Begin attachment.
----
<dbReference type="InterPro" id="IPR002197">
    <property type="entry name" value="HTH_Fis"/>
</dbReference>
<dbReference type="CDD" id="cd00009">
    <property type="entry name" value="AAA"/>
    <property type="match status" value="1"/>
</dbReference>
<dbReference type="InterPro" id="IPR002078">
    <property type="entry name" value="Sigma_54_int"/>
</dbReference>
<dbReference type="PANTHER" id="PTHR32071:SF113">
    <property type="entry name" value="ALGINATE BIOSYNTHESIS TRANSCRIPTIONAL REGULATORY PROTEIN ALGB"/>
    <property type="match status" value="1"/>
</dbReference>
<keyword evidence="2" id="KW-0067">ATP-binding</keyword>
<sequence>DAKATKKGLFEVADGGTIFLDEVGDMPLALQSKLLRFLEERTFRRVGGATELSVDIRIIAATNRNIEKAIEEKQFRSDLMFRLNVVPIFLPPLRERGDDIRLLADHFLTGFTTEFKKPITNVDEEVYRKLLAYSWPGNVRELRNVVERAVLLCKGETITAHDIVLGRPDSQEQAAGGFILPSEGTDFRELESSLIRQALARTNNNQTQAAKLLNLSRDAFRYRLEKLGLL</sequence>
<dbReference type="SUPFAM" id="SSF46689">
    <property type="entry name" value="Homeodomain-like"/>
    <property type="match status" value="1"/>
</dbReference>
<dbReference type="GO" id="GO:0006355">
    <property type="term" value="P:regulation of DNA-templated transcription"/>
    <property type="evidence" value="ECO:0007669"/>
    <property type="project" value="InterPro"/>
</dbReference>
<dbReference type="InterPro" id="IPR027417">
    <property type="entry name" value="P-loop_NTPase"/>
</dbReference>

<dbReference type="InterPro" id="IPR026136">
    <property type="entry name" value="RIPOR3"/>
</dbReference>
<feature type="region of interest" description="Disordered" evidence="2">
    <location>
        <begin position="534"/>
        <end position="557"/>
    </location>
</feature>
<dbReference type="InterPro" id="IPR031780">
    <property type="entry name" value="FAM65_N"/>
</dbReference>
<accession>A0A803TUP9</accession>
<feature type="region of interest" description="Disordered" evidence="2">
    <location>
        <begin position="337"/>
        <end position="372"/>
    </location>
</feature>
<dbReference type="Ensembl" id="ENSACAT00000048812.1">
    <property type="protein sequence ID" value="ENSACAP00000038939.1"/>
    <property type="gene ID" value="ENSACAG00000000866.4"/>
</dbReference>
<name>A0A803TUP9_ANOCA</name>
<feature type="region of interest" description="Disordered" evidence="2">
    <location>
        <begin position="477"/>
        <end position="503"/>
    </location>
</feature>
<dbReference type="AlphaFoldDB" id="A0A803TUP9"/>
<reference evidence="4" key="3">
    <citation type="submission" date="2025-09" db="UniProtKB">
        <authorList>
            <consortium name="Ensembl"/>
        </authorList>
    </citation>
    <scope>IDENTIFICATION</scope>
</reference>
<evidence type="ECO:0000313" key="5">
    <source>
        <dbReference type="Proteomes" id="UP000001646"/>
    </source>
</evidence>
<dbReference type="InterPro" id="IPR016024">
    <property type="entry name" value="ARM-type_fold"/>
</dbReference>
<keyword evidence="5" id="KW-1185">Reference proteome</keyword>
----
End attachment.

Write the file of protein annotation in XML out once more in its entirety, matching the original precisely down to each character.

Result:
<dbReference type="InterPro" id="IPR002197">
    <property type="entry name" value="HTH_Fis"/>
</dbReference>
<dbReference type="CDD" id="cd00009">
    <property type="entry name" value="AAA"/>
    <property type="match status" value="1"/>
</dbReference>
<dbReference type="InterPro" id="IPR002078">
    <property type="entry name" value="Sigma_54_int"/>
</dbReference>
<dbReference type="PANTHER" id="PTHR32071:SF113">
    <property type="entry name" value="ALGINATE BIOSYNTHESIS TRANSCRIPTIONAL REGULATORY PROTEIN ALGB"/>
    <property type="match status" value="1"/>
</dbReference>
<keyword evidence="2" id="KW-0067">ATP-binding</keyword>
<sequence>DAKATKKGLFEVADGGTIFLDEVGDMPLALQSKLLRFLEERTFRRVGGATELSVDIRIIAATNRNIEKAIEEKQFRSDLMFRLNVVPIFLPPLRERGDDIRLLADHFLTGFTTEFKKPITNVDEEVYRKLLAYSWPGNVRELRNVVERAVLLCKGETITAHDIVLGRPDSQEQAAGGFILPSEGTDFRELESSLIRQALARTNNNQTQAAKLLNLSRDAFRYRLEKLGLL</sequence>
<dbReference type="SUPFAM" id="SSF46689">
    <property type="entry name" value="Homeodomain-like"/>
    <property type="match status" value="1"/>
</dbReference>
<dbReference type="GO" id="GO:0006355">
    <property type="term" value="P:regulation of DNA-templated transcription"/>
    <property type="evidence" value="ECO:0007669"/>
    <property type="project" value="InterPro"/>
</dbReference>
<dbReference type="InterPro" id="IPR027417">
    <property type="entry name" value="P-loop_NTPase"/>
</dbReference>

<dbReference type="InterPro" id="IPR026136">
    <property type="entry name" value="RIPOR3"/>
</dbReference>
<feature type="region of interest" description="Disordered" evidence="2">
    <location>
        <begin position="534"/>
        <end position="557"/>
    </location>
</feature>
<dbReference type="InterPro" id="IPR031780">
    <property type="entry name" value="FAM65_N"/>
</dbReference>
<accession>A0A803TUP9</accession>
<feature type="region of interest" description="Disordered" evidence="2">
    <location>
        <begin position="337"/>
        <end position="372"/>
    </location>
</feature>
<dbReference type="Ensembl" id="ENSACAT00000048812.1">
    <property type="protein sequence ID" value="ENSACAP00000038939.1"/>
    <property type="gene ID" value="ENSACAG00000000866.4"/>
</dbReference>
<name>A0A803TUP9_ANOCA</name>
<feature type="region of interest" description="Disordered" evidence="2">
    <location>
        <begin position="477"/>
        <end position="503"/>
    </location>
</feature>
<dbReference type="AlphaFoldDB" id="A0A803TUP9"/>
<reference evidence="4" key="3">
    <citation type="submission" date="2025-09" db="UniProtKB">
        <authorList>
            <consortium name="Ensembl"/>
        </authorList>
    </citation>
    <scope>IDENTIFICATION</scope>
</reference>
<evidence type="ECO:0000313" key="5">
    <source>
        <dbReference type="Proteomes" id="UP000001646"/>
    </source>
</evidence>
<dbReference type="InterPro" id="IPR016024">
    <property type="entry name" value="ARM-type_fold"/>
</dbReference>
<keyword evidence="5" id="KW-1185">Reference proteome</keyword>